Move to Broadband Changes How the Web is Surfed

High-speed ISP subscriptions now account for 13 percent of all residential ISP subscriptions in the United States, according to a survey by J.D. Power and Associates, up from just 5 percent in 2000.

This division in the Internet access market caused J.D. Power to separate the dial-up and high-speed segments for its “2001 Internet Service Provider Residential Customer Satisfaction Study”, which found that AT&T WorldNet ranked highest in overall customer satisfaction among dial-up ISPs, while Road Runner took the honors in the high-speed category.

The 13 dial-up ISPs included in the study account for 67 percent of the residential subscriptions in the United States. The 11 high-speed ISPs account for 60 percent of the residential high-speed ISP subscriptions. The remainders of each segment are composed of smaller service providers, including local telephone and cable companies.

“Industry convergence is apparent from the responses we received from both dial-up and high-speed subscribers,” said Steve Kirkeby, senior director of telecommunications at J.D. Power and Associates. “Fifty-eight percent of subscribers in each segment indicate at least some interest in obtaining all of their telecommunications services from a single provider. We’ve also determined that among dial-up subscribers, local telephone and cable TV are nearly tied in preference as to providers that will obtain this larger share of the customer’s wallet. High-speed subscribers more strongly prefer cable television providers.”

More than one in five dial-up subscribers (22 percent) and more than one in four high-speed subscribers (27 percent) are “extremely” or “very likely” to bundle all their telecommunications services if given the opportunity. Among dial-up subscribers who express interest in convergent services, local telephone service providers are mentioned most as the preferred provider for convergent services (26 percent), followed closely by cable TV providers (24 percent). ISPs are mentioned as often as long distance telephone (16 percent each) as a preferred convergent services provider. Among high-speed subscribers who express an interest in convergent services, cable TV providers are mentioned most often as the preferred provider (44 percent), followed by local telephone service providers (17 percent) and Internet service providers (16 percent).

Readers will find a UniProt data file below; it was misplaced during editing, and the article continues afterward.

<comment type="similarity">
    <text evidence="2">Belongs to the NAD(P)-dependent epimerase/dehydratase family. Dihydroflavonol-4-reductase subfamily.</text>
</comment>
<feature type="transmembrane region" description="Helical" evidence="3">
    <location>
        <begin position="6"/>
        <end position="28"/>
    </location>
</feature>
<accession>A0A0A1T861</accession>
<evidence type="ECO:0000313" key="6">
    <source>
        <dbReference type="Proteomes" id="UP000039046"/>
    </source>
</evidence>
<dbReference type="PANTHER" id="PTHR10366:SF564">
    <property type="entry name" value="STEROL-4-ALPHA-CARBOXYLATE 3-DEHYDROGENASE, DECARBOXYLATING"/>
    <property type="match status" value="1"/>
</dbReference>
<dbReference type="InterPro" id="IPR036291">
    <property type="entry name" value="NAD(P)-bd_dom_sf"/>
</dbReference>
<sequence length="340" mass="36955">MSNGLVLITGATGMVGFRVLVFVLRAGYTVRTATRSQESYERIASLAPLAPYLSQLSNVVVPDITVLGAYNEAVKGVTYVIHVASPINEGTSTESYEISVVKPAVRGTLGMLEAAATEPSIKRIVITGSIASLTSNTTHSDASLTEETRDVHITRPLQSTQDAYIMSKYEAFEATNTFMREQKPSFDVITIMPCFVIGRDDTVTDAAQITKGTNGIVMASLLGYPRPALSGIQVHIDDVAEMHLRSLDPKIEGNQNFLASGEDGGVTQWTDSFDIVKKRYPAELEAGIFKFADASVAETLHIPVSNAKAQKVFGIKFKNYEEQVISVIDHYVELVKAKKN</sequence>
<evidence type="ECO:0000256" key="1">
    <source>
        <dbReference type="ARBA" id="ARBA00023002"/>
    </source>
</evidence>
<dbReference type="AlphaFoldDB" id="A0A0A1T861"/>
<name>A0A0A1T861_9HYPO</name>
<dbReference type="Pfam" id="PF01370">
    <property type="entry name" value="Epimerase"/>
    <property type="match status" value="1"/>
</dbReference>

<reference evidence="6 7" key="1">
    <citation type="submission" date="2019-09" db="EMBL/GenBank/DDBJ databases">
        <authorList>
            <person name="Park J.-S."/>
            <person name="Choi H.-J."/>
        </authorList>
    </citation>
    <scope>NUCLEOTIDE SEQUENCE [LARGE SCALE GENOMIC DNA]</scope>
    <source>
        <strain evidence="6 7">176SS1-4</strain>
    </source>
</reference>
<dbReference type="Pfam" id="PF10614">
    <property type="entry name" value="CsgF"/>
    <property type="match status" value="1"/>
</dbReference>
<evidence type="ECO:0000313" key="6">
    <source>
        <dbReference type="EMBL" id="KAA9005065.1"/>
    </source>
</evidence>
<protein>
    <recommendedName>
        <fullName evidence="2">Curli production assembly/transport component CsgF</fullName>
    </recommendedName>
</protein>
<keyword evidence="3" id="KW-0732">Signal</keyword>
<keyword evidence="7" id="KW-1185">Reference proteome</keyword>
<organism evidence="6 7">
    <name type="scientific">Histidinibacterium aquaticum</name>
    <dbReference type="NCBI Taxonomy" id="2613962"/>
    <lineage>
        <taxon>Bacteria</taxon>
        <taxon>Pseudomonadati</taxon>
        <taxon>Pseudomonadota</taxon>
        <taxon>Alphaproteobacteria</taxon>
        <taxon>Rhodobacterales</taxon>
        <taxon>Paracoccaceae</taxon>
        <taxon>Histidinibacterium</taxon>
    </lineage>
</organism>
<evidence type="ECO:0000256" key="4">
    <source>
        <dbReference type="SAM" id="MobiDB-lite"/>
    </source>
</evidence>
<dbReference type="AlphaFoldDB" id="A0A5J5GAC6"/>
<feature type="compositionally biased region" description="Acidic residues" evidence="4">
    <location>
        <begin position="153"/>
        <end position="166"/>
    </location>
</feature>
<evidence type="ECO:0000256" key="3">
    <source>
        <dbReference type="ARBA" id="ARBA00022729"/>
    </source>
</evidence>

Among current dial-up subscribers surveyed by J.D. Power, 10 percent said they are “extremely” or “very likely” to switch to a DSL and/or cable modem connection in the next six months.

Although email and surfing the Web remain the top two daily activities among both dial-up and high-speed ISP subscribers, J.D. Power found that high-speed subscribers tend to spend more time online than their dial-up counterparts. On average, dial-up ISP respondents report personally spending about 13 hours per week online, with their households spending about 18 hours in aggregate. However, high-speed respondents report personally spending about 16 hours per week online, with others in their households spending about 23 hours per week online.


How Broadband Changes Internet Usage
Before Broadband
January 2001
After Broadband
July 2001
Percent
Change
Page Views
(000)
2.4 billion 5.5 billion 130%
Pages per Person 757 1,170 55%
Sessions 22.03 27.5 25%
Time Spent Online
per Person

(hr:min:sec)
12:21:50 15:14:00 23%
High-speed access includes ISDN, LAN, cable modems and DSL.
Source: Nielsen//NetRatings

According to data from Nielsen//NetRatings, the number of Web pages viewed by users that switched from narrowband to broadband skyrocketed 130 percent. The number of pages accessed per person jumped 55 percent, while the numbers of sessions increased 25 percent to nearly 28 in July 2001, as compared to 22 in January with a narrowband connection. New broadband users spent 23 percent more time surfing the Web to more than 15 hours after they made the change.

“As early Internet adopters upgrade to broadband, the faster connections are changing their online habits,” said T.S. Kelly, director and principal analyst at NetRatings. “Faster speeds improve the overall online experience, encouraging broadband surfers to explore more sites and spend more time online. All this added activity benefits advertisers, e-commerce sites and content players.”

Nielsen//NetRatings found the number of new broadband users soared 121 percent among home users in July 2001 compared to the same period last year. Nearly 18 million surfers accessed the Internet via a high-speed connection, achieving triple-digit growth during the first half of 2001. Surfers using a 56 Kbps modem still outnumber broadband surfers, but growth for 56 Kbps modems has declined significantly over time.

“The number of broadband users, nearly 18 million people, is at its highest point ever,” Kelly said. “Streaming media is a major driver behind broadband adoption. The movie-on-demand offering, Moviefly, by the major movie studios is an excellent example of the next generation of technology-enabled entertainment.”


Internet Use by Connection Speed
Connection Speed July 2000
(000)
July 2001
(000)
Percent
Change
High Speed 8,003 17,703 121%
56K Modem 49,666 64,290 29%
28.8/33.6K Modem 24,205 15,523 -36%
14.4K Modem 5,304 3,907 -26%
High-speed access includes ISDN, LAN, cable modems and DSL.
Source: Nielsen//NetRatings

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